The art of lobbying -- and disappearing -- from a jail cell
Friday, December 18, 2009; 2:04 PM
Introduction: Attack of the Clones
The space opera, "Star Wars Episode II: Attack of the Clones," was the fifth movie of the "Star Wars" saga and the second in terms of the story's internal chronology. A renegade Jedi threatens the Galactic Republic, a cinematic metaphor that lends itself to the case of Eligio Cedeño, a Venezuelan banker who had been held at the detention facilities of the National Directorate of Intelligence and Prevention Services, the principal Venezuelan intelligence agency, since Feb. 8, 2008, awaiting trial.
On Oct. 14, 2009, an appeals court ordered his release. A judge did so on Dec. 10, only to be locked up herself the same day and accused of acting improperly to free the banker. Cedeño, meanwhile, vanished. President Hugo Chávez criticized the release and said the judge should receive the longest possible jail sentence: "Thirty years, nothing less."
The drama continued to unfold into the holiday season. During his incarceration and during the time this article was being reported, Cedeño maintained that he was determined to take his case beyond the country's borders, and hired defense lawyers and others to represent him internationally.
Cedeño answered our editorial team's questions from his cell. He said he had "a whole pile of lawyers, about 12 of them." They included a total of seven working in Venezuela, and beyond, in France, Spain and in Washington, Los Angeles and Miami. "I decided that I'm not just going to publicize my case, I am also going to begin to give publicity to all of the cases of political prisoners. That's my biggest effort right now," he said.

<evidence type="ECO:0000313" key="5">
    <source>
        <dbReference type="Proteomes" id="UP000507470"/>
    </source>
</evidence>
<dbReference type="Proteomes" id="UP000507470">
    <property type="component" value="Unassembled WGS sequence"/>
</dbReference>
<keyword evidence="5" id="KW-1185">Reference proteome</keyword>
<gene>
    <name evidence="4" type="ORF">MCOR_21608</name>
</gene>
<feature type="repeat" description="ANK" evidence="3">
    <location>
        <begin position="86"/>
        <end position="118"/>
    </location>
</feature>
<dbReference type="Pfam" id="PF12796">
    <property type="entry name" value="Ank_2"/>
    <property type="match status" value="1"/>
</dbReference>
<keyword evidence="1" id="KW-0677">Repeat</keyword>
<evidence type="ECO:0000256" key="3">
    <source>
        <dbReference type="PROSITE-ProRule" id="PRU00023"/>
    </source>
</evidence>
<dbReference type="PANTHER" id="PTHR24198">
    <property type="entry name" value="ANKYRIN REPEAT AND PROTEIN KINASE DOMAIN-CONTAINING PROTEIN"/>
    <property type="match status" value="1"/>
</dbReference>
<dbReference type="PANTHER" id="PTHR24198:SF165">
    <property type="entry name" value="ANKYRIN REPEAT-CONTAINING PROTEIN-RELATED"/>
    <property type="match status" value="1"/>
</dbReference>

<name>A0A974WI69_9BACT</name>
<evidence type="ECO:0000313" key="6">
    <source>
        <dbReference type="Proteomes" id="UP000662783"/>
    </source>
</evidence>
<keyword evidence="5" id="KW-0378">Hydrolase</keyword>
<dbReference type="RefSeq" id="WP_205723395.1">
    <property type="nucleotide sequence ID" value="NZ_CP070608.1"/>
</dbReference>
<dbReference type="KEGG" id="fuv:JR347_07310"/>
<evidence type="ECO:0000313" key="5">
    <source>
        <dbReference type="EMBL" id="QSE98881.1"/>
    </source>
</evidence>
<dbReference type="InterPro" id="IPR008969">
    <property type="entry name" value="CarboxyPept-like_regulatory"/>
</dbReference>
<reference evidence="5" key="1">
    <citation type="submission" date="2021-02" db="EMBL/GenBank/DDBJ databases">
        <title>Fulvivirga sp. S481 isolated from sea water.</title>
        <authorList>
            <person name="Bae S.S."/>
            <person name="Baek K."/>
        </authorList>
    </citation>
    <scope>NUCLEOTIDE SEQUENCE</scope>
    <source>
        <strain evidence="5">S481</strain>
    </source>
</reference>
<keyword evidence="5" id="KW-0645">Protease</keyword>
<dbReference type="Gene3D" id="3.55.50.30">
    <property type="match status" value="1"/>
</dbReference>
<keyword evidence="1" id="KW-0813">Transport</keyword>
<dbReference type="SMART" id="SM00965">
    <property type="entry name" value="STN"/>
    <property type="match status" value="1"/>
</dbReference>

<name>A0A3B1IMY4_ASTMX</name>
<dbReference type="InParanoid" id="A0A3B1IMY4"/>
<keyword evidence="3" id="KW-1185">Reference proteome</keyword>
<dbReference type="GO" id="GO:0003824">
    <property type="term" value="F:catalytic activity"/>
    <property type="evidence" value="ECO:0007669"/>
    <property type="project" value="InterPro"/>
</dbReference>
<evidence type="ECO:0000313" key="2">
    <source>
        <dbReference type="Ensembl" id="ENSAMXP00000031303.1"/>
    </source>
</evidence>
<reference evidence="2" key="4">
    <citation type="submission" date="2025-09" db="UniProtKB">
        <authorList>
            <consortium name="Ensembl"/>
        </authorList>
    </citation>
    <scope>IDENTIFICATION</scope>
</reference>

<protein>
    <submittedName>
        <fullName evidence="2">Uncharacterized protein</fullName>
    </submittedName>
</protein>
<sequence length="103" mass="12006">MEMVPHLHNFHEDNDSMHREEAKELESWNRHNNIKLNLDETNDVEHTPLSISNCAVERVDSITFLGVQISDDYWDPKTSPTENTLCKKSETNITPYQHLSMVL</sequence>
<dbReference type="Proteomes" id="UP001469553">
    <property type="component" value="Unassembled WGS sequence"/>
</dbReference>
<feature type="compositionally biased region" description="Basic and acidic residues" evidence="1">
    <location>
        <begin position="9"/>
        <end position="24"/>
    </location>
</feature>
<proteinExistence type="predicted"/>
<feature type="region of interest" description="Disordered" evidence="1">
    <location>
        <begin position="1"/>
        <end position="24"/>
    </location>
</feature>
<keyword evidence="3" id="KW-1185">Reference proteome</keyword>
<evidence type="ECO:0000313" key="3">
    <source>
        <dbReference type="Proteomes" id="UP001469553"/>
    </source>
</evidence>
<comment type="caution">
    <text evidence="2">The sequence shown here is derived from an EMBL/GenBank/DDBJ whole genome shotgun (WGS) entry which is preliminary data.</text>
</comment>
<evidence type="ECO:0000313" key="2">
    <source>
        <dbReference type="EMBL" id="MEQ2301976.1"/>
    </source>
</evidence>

So, it seems the government of Venezuela has not been the only entity trying to clean up its image in The Empire. People who consider themselves victims of that government have been doing so as well.
WASHINGTON -- In late September, Venezuela made headlines in the United States for two reasons. Venezuelan President Hugo Chávez was in New York for the General Assembly of the United Nations and was interviewed by Larry King on CNN's "Larry King Live." And, Venezuela barred the broadcast there of a cartoon series called "Family Guy," the first animated series to win an Emmy nomination since "The Flintstones" in 1961.
In Venezuela, the top local story focused on a hunger strike led by the student movement opposed to Chávez's policies. On Oct. 5, Juan Forero, a reporter for The Washington Post, brought the United States up to date. "Politics and Prison in Venezuela" was the headline on an extensive report about the release of a 22-year-old student, Julio César Rivas, who had been in the El Rodeo jail for three weeks and who, as soon as he was out, and still facing charges, joined the hunger strike begun by his fellow students.
On Oct. 8, after a year in jail, Admiral Carlos Millán and Wilfredo Barroso, who were arrested for their alleged participation in an assassination plot against Chávez, also got out on pretrial release.
On Oct. 10, José Dacre, the driver of a bus carrying the sound system that accompanied the student protests, had his detention order removed. He had been arrested on Jan. 23 after being accused of "public intimidation."
On Oct. 14, the Eighth Chamber of Appeals of the Caracas Circuit Court also granted pretrial release to banker Eligio Cedeño, who had been imprisoned since Feb. 8, 2007 on charges of "diversion of financial resources."
Much of Cedeño's rags-to-riches rise from a Caracas slum to affluence occurred during Chávez's presidency, and the banker's critics are trying to prove that illegal acts were involved.